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Osman Bangura guilty of murdering schoolboy Yemurai Kanyangarara
A TEENAGER has been found guilty of murdering schoolboy Yemurai Kanyangarara.
Yemurai, aged 16 from Belvedere, was stabbed in the neck on July 1 last year, in Upper Wickham Lane, Welling.
The Old Bailey trial, which began four weeks ago, heard Yemurai and three friends boarded a number 96 bus at Bexleyheath shopping centre travelling towards Welling.
Unbeknown to them, the three defendants were on another 96 bus in front.
Jurors were told 16-year-old Osman Bangura walked over to Yemurai and stabbed him in the neck.
The murder weapon has never been found but 15-year-old Isaac Walters' DNA was on the blade of another knife found by police along the defendant’s alleged escape route.
While giving evidence he claimed he found the knife "on some ledge" while waiting for the 96 bus in Dartford.
After a week of deliberating, a jury of eight men and four women found Bangura guilty of murder and Walters not guilty of murder but guilty of manslaughter.
A third boy, aged 16, who cannot be named for legal reasons, was acquitted.
The court heard Bangura had been attacked by members of the Cherry Boys gang on June 28, three days before Yemurai was killed.
On July 1 the defendants were travelling to Plumstead Police Station via Dartford to identify his alleged attackers.
It was during this journey that Yemurai was fatally stabbed.
Mr Finnigan said: "It seems to be an appointment he was determined to keep irrespective of events on this day.
"He went straight from Welling High Street to get to Plumstead Police Station and that’s where he appeared."
He added: "At Plumstead Police Station this young man coolly went through the procedure of identifying those who he said had attacked him on June 28.
"None of those persons were Yemurai or his friends on the bus."
"He was calm. He was amicable. There was nothing in his demeanour that alerted a police officer he had just been involved in this dreadful incident.
"He said nothing about it, not a word. In fact the police officer, doing his best to assist this man, actually drove him home."
Bangura of Wilmot Close, Camberwll, and Walters, of Marchwood Close, Peckham, will both be sentenced on June 6.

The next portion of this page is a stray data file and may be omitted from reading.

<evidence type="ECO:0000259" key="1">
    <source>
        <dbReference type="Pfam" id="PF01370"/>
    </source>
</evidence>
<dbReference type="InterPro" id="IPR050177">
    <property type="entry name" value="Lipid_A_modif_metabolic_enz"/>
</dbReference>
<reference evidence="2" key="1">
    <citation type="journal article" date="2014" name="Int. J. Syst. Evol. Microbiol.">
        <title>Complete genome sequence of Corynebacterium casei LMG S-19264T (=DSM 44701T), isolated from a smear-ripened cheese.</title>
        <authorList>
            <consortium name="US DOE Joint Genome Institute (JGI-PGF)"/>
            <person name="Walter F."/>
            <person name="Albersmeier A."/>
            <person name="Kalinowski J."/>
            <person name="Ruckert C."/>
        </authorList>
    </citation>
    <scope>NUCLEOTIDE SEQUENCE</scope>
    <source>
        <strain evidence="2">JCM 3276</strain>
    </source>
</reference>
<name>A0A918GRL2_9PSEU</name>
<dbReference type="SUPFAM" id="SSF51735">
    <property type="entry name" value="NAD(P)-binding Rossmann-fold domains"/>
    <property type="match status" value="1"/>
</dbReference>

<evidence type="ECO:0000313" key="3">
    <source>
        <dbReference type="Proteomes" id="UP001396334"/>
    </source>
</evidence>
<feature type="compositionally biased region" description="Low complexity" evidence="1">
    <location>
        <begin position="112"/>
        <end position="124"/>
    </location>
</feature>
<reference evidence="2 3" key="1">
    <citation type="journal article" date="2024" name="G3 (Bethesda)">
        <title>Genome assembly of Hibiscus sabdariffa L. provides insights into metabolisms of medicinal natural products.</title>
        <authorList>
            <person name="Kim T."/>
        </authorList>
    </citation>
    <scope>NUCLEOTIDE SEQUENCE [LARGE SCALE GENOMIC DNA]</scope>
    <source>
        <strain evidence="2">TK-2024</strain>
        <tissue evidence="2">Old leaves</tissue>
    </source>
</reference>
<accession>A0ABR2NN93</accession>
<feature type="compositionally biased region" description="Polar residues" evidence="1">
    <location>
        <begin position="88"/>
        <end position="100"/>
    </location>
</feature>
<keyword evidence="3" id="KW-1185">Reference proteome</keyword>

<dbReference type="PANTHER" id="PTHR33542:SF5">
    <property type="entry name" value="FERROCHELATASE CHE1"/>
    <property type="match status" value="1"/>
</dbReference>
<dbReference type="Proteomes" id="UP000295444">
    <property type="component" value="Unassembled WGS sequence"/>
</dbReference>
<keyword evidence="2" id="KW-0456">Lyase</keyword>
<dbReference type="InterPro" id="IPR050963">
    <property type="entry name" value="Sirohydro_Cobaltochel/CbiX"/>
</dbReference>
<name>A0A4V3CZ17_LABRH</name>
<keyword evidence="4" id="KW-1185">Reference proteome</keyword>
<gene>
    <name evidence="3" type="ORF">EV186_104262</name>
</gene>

Early June last year - There is a confrontation outside the defendants' school with another group of boys. Police split it up and everyone goes their separate ways.
June 28 - The defendants are chased by members of the Cherry Boys gang. Bangura receives a stab wound to the forehead.
July 1 - Yemurai is stabbed to death in Welling. The defendants travel to Brighton.
July 8 - By now all the defendants have been arrested and charged with Yemurai's murder.
September 8 - Hundreds of people attend Yemurai's funeral at St Mary the Virgin Church, in Wickham Street, Welling.
March 27 - The defendants go on trial at the Old Bailey charged with Yemurai's murder.
April 19 - Jury considers its verdict for all three defendants.
April 26 - Verdict returned.
The 16-year-old, from Camberwell, was 15 at the time of the attack.
He had previously pleaded guilty to manslaughter but this was not accepted by the prosecution.
While giving evidence during the trial he apologised to Yemurai’s family.
Philip Katz, defending him, told the court: "He was not crying crocodile tears when he apologised to the family of Yemurai for what he had done."
Jurors heard from an 18-year-old man, who cannot be named for legal reasons, who was travelling towards Welling on the same 96 bus as the defendants.
He told the court that he saw Walters stand up when the bus reached Bexleyheath clock tower and Bangura also stood up to look out of the window.
The witness says he heard Walters say "I swear that’s…".
He told jurors: "I didn’t hear a name."
Speaking about Bangura, the witness told the court: "He said ‘I’m going to stab him’."
The witness claims he then heard Walters ask Bangura if he had a knife, to which he replied ‘yes’.
The 15-year-old defendant gave evidence during the trial on April 13.
Miranda Moore, who was defending him, asked him how he felt about what had happened.
He replied: "It was an unfortunate event and it shouldn’t have happened."
Jurors heard he was 14-years-old at the time of the incident and was living with his mum and step-dad in Peckham.
He had sat his GCSEs early in triple science, geography and English and hoped to go to college and eventually university to study aerospace engineering or coaching.
The court heard he had a previous conviction for theft, aged 13.